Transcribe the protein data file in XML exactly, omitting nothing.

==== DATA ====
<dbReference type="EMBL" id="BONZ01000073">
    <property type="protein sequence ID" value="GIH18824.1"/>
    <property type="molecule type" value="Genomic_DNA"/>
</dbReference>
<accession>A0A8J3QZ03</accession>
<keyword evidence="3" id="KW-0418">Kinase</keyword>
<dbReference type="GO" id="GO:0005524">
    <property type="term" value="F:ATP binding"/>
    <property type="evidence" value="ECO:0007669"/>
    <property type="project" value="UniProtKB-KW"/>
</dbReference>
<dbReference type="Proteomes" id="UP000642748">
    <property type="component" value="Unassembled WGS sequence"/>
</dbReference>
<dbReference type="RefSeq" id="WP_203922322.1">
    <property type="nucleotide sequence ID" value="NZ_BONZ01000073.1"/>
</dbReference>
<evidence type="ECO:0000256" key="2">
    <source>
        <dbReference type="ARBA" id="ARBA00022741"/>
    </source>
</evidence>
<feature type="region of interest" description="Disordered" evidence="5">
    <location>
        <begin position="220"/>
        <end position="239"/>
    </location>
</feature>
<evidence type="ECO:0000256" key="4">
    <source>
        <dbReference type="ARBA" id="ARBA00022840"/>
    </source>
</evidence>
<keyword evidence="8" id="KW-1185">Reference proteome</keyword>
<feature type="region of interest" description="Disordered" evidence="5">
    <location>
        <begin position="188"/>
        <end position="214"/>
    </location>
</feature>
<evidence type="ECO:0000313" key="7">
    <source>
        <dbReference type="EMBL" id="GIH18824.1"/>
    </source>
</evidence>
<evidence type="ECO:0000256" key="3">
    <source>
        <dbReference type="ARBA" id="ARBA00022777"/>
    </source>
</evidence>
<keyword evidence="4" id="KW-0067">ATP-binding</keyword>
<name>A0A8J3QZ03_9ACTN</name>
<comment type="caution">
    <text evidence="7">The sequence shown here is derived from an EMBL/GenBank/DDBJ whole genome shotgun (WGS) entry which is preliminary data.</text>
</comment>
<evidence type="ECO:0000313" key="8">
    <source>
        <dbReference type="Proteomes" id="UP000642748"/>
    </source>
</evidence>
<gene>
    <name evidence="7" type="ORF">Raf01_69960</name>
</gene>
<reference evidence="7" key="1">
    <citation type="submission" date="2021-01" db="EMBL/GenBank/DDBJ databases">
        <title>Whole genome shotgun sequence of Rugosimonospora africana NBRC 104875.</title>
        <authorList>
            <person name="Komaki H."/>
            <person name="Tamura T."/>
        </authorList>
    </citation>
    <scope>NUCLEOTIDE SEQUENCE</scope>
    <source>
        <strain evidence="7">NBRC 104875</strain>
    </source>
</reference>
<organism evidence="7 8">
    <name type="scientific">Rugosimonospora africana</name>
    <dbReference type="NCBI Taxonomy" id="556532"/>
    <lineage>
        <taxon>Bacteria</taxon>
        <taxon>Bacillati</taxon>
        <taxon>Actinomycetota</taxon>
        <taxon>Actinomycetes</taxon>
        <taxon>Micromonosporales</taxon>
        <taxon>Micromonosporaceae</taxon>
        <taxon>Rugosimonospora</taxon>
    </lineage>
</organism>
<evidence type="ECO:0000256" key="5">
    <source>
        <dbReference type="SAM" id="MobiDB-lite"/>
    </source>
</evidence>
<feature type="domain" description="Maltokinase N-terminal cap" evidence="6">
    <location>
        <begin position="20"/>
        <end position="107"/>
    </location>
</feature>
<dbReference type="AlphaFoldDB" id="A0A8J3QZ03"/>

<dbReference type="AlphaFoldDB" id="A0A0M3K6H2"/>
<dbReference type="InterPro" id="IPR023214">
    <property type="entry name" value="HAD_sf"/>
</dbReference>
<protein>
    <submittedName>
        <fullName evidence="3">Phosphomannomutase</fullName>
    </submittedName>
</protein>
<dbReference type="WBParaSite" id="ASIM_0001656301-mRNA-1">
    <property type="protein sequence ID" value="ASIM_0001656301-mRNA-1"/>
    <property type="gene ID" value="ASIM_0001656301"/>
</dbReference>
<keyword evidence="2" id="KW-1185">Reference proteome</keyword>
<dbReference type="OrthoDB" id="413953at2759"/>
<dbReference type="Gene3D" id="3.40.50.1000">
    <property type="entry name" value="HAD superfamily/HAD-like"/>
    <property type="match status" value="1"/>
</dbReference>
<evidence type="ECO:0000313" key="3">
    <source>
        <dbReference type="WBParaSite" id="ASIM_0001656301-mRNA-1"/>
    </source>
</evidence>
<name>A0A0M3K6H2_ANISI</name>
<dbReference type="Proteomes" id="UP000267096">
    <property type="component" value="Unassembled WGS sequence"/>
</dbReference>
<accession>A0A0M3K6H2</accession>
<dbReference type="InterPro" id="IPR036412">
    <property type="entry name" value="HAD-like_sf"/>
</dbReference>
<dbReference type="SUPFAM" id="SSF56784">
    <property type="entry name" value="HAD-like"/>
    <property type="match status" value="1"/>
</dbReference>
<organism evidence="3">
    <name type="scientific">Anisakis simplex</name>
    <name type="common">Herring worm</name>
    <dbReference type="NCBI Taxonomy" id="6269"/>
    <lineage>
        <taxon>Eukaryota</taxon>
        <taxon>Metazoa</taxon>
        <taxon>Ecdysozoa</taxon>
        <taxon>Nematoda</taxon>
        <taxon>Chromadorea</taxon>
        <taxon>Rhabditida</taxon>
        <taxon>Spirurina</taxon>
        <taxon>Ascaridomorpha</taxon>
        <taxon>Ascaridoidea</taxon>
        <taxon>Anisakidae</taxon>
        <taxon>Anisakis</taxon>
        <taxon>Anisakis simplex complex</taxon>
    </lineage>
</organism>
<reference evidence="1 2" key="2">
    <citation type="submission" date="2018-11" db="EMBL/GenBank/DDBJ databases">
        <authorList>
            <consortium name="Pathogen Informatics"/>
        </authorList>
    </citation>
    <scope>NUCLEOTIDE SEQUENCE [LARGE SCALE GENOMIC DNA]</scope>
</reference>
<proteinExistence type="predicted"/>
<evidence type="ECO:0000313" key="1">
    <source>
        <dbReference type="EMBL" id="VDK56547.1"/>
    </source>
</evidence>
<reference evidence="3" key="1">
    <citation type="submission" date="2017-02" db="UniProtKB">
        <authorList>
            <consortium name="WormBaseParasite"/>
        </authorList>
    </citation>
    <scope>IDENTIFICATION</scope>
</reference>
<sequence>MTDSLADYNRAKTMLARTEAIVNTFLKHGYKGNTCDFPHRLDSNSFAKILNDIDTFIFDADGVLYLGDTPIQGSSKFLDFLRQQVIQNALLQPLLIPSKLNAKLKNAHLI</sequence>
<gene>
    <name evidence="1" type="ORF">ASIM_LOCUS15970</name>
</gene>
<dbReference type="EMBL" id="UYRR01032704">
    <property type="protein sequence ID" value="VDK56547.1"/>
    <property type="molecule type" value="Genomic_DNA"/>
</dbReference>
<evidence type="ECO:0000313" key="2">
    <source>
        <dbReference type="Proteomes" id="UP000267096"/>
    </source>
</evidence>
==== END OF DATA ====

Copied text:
<dbReference type="EMBL" id="BONZ01000073">
    <property type="protein sequence ID" value="GIH18824.1"/>
    <property type="molecule type" value="Genomic_DNA"/>
</dbReference>
<accession>A0A8J3QZ03</accession>
<keyword evidence="3" id="KW-0418">Kinase</keyword>
<dbReference type="GO" id="GO:0005524">
    <property type="term" value="F:ATP binding"/>
    <property type="evidence" value="ECO:0007669"/>
    <property type="project" value="UniProtKB-KW"/>
</dbReference>
<dbReference type="Proteomes" id="UP000642748">
    <property type="component" value="Unassembled WGS sequence"/>
</dbReference>
<dbReference type="RefSeq" id="WP_203922322.1">
    <property type="nucleotide sequence ID" value="NZ_BONZ01000073.1"/>
</dbReference>
<evidence type="ECO:0000256" key="2">
    <source>
        <dbReference type="ARBA" id="ARBA00022741"/>
    </source>
</evidence>
<feature type="region of interest" description="Disordered" evidence="5">
    <location>
        <begin position="220"/>
        <end position="239"/>
    </location>
</feature>
<evidence type="ECO:0000256" key="4">
    <source>
        <dbReference type="ARBA" id="ARBA00022840"/>
    </source>
</evidence>
<keyword evidence="8" id="KW-1185">Reference proteome</keyword>
<feature type="region of interest" description="Disordered" evidence="5">
    <location>
        <begin position="188"/>
        <end position="214"/>
    </location>
</feature>
<evidence type="ECO:0000313" key="7">
    <source>
        <dbReference type="EMBL" id="GIH18824.1"/>
    </source>
</evidence>
<evidence type="ECO:0000256" key="3">
    <source>
        <dbReference type="ARBA" id="ARBA00022777"/>
    </source>
</evidence>
<keyword evidence="4" id="KW-0067">ATP-binding</keyword>
<name>A0A8J3QZ03_9ACTN</name>
<comment type="caution">
    <text evidence="7">The sequence shown here is derived from an EMBL/GenBank/DDBJ whole genome shotgun (WGS) entry which is preliminary data.</text>
</comment>
<evidence type="ECO:0000313" key="8">
    <source>
        <dbReference type="Proteomes" id="UP000642748"/>
    </source>
</evidence>
<gene>
    <name evidence="7" type="ORF">Raf01_69960</name>
</gene>
<reference evidence="7" key="1">
    <citation type="submission" date="2021-01" db="EMBL/GenBank/DDBJ databases">
        <title>Whole genome shotgun sequence of Rugosimonospora africana NBRC 104875.</title>
        <authorList>
            <person name="Komaki H."/>
            <person name="Tamura T."/>
        </authorList>
    </citation>
    <scope>NUCLEOTIDE SEQUENCE</scope>
    <source>
        <strain evidence="7">NBRC 104875</strain>
    </source>
</reference>
<organism evidence="7 8">
    <name type="scientific">Rugosimonospora africana</name>
    <dbReference type="NCBI Taxonomy" id="556532"/>
    <lineage>
        <taxon>Bacteria</taxon>
        <taxon>Bacillati</taxon>
        <taxon>Actinomycetota</taxon>
        <taxon>Actinomycetes</taxon>
        <taxon>Micromonosporales</taxon>
        <taxon>Micromonosporaceae</taxon>
        <taxon>Rugosimonospora</taxon>
    </lineage>
</organism>
<evidence type="ECO:0000256" key="5">
    <source>
        <dbReference type="SAM" id="MobiDB-lite"/>
    </source>
</evidence>
<feature type="domain" description="Maltokinase N-terminal cap" evidence="6">
    <location>
        <begin position="20"/>
        <end position="107"/>
    </location>
</feature>
<dbReference type="AlphaFoldDB" id="A0A8J3QZ03"/>

<dbReference type="AlphaFoldDB" id="A0A0M3K6H2"/>
<dbReference type="InterPro" id="IPR023214">
    <property type="entry name" value="HAD_sf"/>
</dbReference>
<protein>
    <submittedName>
        <fullName evidence="3">Phosphomannomutase</fullName>
    </submittedName>
</protein>
<dbReference type="WBParaSite" id="ASIM_0001656301-mRNA-1">
    <property type="protein sequence ID" value="ASIM_0001656301-mRNA-1"/>
    <property type="gene ID" value="ASIM_0001656301"/>
</dbReference>
<keyword evidence="2" id="KW-1185">Reference proteome</keyword>
<dbReference type="OrthoDB" id="413953at2759"/>
<dbReference type="Gene3D" id="3.40.50.1000">
    <property type="entry name" value="HAD superfamily/HAD-like"/>
    <property type="match status" value="1"/>
</dbReference>
<evidence type="ECO:0000313" key="3">
    <source>
        <dbReference type="WBParaSite" id="ASIM_0001656301-mRNA-1"/>
    </source>
</evidence>
<name>A0A0M3K6H2_ANISI</name>
<dbReference type="Proteomes" id="UP000267096">
    <property type="component" value="Unassembled WGS sequence"/>
</dbReference>
<accession>A0A0M3K6H2</accession>
<dbReference type="InterPro" id="IPR036412">
    <property type="entry name" value="HAD-like_sf"/>
</dbReference>
<dbReference type="SUPFAM" id="SSF56784">
    <property type="entry name" value="HAD-like"/>
    <property type="match status" value="1"/>
</dbReference>
<organism evidence="3">
    <name type="scientific">Anisakis simplex</name>
    <name type="common">Herring worm</name>
    <dbReference type="NCBI Taxonomy" id="6269"/>
    <lineage>
        <taxon>Eukaryota</taxon>
        <taxon>Metazoa</taxon>
        <taxon>Ecdysozoa</taxon>
        <taxon>Nematoda</taxon>
        <taxon>Chromadorea</taxon>
        <taxon>Rhabditida</taxon>
        <taxon>Spirurina</taxon>
        <taxon>Ascaridomorpha</taxon>
        <taxon>Ascaridoidea</taxon>
        <taxon>Anisakidae</taxon>
        <taxon>Anisakis</taxon>
        <taxon>Anisakis simplex complex</taxon>
    </lineage>
</organism>
<reference evidence="1 2" key="2">
    <citation type="submission" date="2018-11" db="EMBL/GenBank/DDBJ databases">
        <authorList>
            <consortium name="Pathogen Informatics"/>
        </authorList>
    </citation>
    <scope>NUCLEOTIDE SEQUENCE [LARGE SCALE GENOMIC DNA]</scope>
</reference>
<proteinExistence type="predicted"/>
<evidence type="ECO:0000313" key="1">
    <source>
        <dbReference type="EMBL" id="VDK56547.1"/>
    </source>
</evidence>
<reference evidence="3" key="1">
    <citation type="submission" date="2017-02" db="UniProtKB">
        <authorList>
            <consortium name="WormBaseParasite"/>
        </authorList>
    </citation>
    <scope>IDENTIFICATION</scope>
</reference>
<sequence>MTDSLADYNRAKTMLARTEAIVNTFLKHGYKGNTCDFPHRLDSNSFAKILNDIDTFIFDADGVLYLGDTPIQGSSKFLDFLRQQVIQNALLQPLLIPSKLNAKLKNAHLI</sequence>
<gene>
    <name evidence="1" type="ORF">ASIM_LOCUS15970</name>
</gene>
<dbReference type="EMBL" id="UYRR01032704">
    <property type="protein sequence ID" value="VDK56547.1"/>
    <property type="molecule type" value="Genomic_DNA"/>
</dbReference>
<evidence type="ECO:0000313" key="2">
    <source>
        <dbReference type="Proteomes" id="UP000267096"/>
    </source>
</evidence>